Saturday, November 08, 2014

Being Prepared

Living through the Christchurch earthquake I have learned one thing about preparing for troubled times. We had no electricity, no reticulated water and sewerage for sixteen days. This is not very long in the overall scheme of things. If Western culture collapses, the disaster will last much longer and more painful, but the lesson is still relevant.

During the days following a disaster, the only people who can help you are the neighbours living close to you.

  • The government will be too busy trying to restore its operations to care about helping individuals. In a big crisis, it might be broke, anyway.

  • They city council will be too busy trying to get roads open and infrastructure restored to worry about ordinary people. They will look after the important people anyway.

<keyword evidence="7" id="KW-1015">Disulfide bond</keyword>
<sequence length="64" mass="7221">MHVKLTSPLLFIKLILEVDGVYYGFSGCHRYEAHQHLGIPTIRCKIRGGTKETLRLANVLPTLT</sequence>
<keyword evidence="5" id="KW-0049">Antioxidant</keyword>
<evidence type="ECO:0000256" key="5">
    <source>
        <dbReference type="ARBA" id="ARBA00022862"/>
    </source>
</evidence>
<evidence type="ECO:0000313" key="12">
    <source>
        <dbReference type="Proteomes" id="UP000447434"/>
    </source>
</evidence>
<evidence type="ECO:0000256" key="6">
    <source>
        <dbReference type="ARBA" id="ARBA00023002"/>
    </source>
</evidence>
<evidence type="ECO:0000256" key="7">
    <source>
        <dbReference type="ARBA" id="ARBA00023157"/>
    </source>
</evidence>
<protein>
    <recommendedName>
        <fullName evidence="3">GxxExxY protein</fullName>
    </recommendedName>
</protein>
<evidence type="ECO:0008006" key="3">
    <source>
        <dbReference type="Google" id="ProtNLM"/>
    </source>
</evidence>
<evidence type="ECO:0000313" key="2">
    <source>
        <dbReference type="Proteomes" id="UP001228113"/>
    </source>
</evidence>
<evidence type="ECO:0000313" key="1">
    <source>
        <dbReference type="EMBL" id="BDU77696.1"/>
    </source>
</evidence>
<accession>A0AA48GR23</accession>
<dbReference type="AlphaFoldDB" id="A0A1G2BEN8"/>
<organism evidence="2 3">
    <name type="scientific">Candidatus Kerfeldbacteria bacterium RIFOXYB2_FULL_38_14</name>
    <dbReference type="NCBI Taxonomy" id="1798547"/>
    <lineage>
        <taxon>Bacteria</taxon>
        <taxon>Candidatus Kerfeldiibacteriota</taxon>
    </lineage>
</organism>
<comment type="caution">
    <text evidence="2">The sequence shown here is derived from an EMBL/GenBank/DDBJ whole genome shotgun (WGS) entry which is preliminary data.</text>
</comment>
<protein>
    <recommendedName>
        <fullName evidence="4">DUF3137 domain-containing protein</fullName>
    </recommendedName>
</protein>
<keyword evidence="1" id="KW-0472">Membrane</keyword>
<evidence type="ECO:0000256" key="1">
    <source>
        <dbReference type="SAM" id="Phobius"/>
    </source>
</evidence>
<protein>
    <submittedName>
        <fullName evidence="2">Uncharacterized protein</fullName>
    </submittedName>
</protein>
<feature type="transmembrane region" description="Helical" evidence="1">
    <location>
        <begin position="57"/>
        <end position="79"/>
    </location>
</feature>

• The modern church cannot help. The leaders will be focussed on sorting out the problems with their builds and getting their church services restored.

  • The people you meet when you drive to church will be too far away to provide assistance. They will have their own set of problems and will be too busy to worry about you.

Ideally, Christians should be able to support each other in times of distress. However, they will only be able to do that if they live within easy walking distance of each other. If Christians lived close together, they would be able to support each other in times of distress. They would be able to reach out together and effectively support other struggling people around them. The body of Christ could be a great blessing to the world. Unfortunately the modern petrol-driven church is so dispersed that this could not happen.

A distinctive thing about my book Being Church Where Live is that it explains how this could change.

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